But I had more to say, to share. I had lived in the U.S. Virgin Islands for nearly ten years. I married a Virgin Islander. My best friend besides him is a Virgin islander. I was immersed in this odd space between Christianity and “legacy” voodoo or santeria. Between slavery and freed people. Between my life of privilege and minority. Between beauty and violence. Between our four senses and what lay beyond them. The people native to the island—including my husband and best friend—took for granted that spirits (jumbies) co-existed amongst us. Some were good, some were bad. Most were a little of both. The stories of them were current and frequent, and even in my own home.

Meanwhile, my husband just wanted me to reach THE END. I’d told him it was my dream to write a novel. Not half a novel or two-thirds of one, but a whole one. The original Saving Grace was a novella to make him laugh, one I cranked out while he was on a two week trip to India. He loved it, and urged me to make it THE ONE. To see it through. So I did, or tried to.

At the 11th hour, I realized that the heart of my writing was that odd space. It was whatever it is that makes the setting my protagonist lives within unique: religiously, mythologically, culturally, historically, and contemporarily. Annalise sprang to life, her story became the story of the three Katie books. We saw her, we got to know a little about her, and we wanted more. And the simple act of making her visible—of accepting that there were things beyond my upbringing and five senses, of validating what was real to the people I’d grown to love in the islands—burst through in my writing from that moment and forever more. Katie’s differences from her world and her new friends in the islands became more important and yet more nebulous. The colors became brighter, the stories bigger. The book became a love letter/poison pen to the Caribbean. The path forward to the other two Katie books became clear.

And to the books beyond.

So if you think you see in my fast-paced romantic mysteries a fascination for cultural and religious history and exploring the extremes of them without sacrificing pace or tension, you are correct. I don’t do cozy. I don’t do police procedural. I don’t do pure romance or pure women’s or literary fiction. I do “cross genre,” uncontainable, not coloring within the lines of what agents or publishers expect will sell. (You guys proved them wrong)

This is the thing that makes my writing mine, and I love it.

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So, loyal ones, this is a month with FIVE Wednesdays, and that means you get a fifth Wednesday bonus: content from an upcoming book. And, thanks to the agreement and generosity of Michele of Going for Kona, Hell to Pay, and Fighting for Anna . . . you get the cover of Fighting for Anna, which we affectionately call F4A at our house. It’s the 8th novel in the What Doesn’t Kill You romantic mystery series, and features Michele in her second turn as the protagonist.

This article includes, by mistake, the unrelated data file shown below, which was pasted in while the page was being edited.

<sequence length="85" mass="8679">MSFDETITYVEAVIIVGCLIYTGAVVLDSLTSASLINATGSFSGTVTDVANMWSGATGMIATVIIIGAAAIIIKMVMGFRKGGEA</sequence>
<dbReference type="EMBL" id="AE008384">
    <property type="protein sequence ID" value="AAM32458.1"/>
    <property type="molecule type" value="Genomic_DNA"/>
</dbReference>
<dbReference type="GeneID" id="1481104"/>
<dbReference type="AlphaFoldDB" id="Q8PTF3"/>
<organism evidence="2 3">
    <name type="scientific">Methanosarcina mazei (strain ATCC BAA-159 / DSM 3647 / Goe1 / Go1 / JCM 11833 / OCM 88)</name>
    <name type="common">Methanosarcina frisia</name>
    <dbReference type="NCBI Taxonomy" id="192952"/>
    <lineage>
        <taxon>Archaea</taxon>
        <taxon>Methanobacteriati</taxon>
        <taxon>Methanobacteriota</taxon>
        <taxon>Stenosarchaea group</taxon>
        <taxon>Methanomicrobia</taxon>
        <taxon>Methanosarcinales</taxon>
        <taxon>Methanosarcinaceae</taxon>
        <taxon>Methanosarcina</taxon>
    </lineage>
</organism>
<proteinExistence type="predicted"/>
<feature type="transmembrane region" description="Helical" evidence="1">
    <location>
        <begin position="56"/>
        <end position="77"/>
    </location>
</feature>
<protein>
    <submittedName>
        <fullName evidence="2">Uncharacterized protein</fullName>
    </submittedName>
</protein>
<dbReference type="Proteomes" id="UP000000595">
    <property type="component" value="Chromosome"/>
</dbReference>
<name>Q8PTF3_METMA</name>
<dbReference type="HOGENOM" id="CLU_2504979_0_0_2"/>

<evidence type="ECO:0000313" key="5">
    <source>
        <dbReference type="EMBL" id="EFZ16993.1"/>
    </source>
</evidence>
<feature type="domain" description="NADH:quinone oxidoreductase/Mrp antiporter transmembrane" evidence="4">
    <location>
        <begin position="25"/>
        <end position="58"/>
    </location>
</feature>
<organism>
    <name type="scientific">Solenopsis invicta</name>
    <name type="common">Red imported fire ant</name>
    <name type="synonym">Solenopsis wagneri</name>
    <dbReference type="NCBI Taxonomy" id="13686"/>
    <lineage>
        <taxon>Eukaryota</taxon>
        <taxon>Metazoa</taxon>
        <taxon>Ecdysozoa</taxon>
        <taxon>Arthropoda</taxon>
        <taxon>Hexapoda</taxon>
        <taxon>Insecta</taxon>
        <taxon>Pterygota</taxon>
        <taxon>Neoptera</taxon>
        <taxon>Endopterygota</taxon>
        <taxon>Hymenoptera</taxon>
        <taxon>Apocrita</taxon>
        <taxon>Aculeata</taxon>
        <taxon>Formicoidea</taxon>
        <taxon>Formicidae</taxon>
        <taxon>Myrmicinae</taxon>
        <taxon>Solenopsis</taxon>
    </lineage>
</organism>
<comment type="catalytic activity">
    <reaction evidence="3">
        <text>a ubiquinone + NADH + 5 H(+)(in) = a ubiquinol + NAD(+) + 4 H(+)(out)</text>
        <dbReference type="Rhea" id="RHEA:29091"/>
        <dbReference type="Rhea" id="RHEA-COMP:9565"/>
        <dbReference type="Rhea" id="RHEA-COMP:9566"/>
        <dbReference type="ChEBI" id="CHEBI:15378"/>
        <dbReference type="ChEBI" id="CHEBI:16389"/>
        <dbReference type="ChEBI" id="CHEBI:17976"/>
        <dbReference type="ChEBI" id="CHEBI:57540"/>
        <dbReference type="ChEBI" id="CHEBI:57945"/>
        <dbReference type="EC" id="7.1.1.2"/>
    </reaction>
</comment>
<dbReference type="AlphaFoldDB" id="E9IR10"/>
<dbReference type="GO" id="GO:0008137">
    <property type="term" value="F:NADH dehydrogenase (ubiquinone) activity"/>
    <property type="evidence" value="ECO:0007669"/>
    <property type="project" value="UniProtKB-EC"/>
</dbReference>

I think I love every cover better than the last . . .

Fighting for Anna ebook

Michele Lopez Hanson retreats to the country for peace and quiet while her teenagers are away for the summer, hoping to learn how to be alone in the wake of the death of her husband. But when her elderly neighbor Gidget—a Houston art gallery owner whom Michele is assisting in writing her memoirs—dies and leaves everything to Michele except a bequest to a daughter no one knew existed, it seems like half the state shows up: some to help, some to contest the will, and others to make sure the mystery daughter is never found alive.

As a refresh, here’s what the first Michele cover looks like:

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Anticipate F4A will be available around November 1st. 🙂

Congratulations to Heather Baxter, winner of the Hell to Pay fox pendant. Thanks for posting a review, and thanks for entering my giveaway.

Meanwhile, I have a book event coming up!

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Yeah, I’m a split personality: Texas/Wyoming, but I claim both. (In fact, check out my Wyoming Writer article HERE.) So if you know someone who will be in the coolest little town (Buffalo, WY) August 6th, let them know!

Have a great weekend!

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p.s. Snowheresville pics of the week: end of our staycation.

petey daybed

Daybed war: Petey

georgia daybed

Daybed war: Georgia

theres no place like home sunset

There’s no place like home for the sunsets over the Bighorns

fast hiker medicine wheel

Hiking up to Medicine Wheel

hiking to medicine wheel

Obligatory selfie hiking up to Medicine Wheel

arapaho at medicine wheel

My Arapaho husband at Medicine Wheel (also Hungarian Gypsy, but we’re all mutts of some kind, I guess!)

pie zanos

Checking on the Hatchery and Arden fires at Pie Zano’s as we choose a next adventure site
flowers at tree line long lake

Long Lake: flowers at the tree line

clear creek reflection of sunset

Reflection of sunset in the waters of Clear Creek near Circle Park

sunset at circle park

The actual sunset

reflection of sunset on eastern clouds

The eastern reflection of the sunset

eric and georgia at oliver creek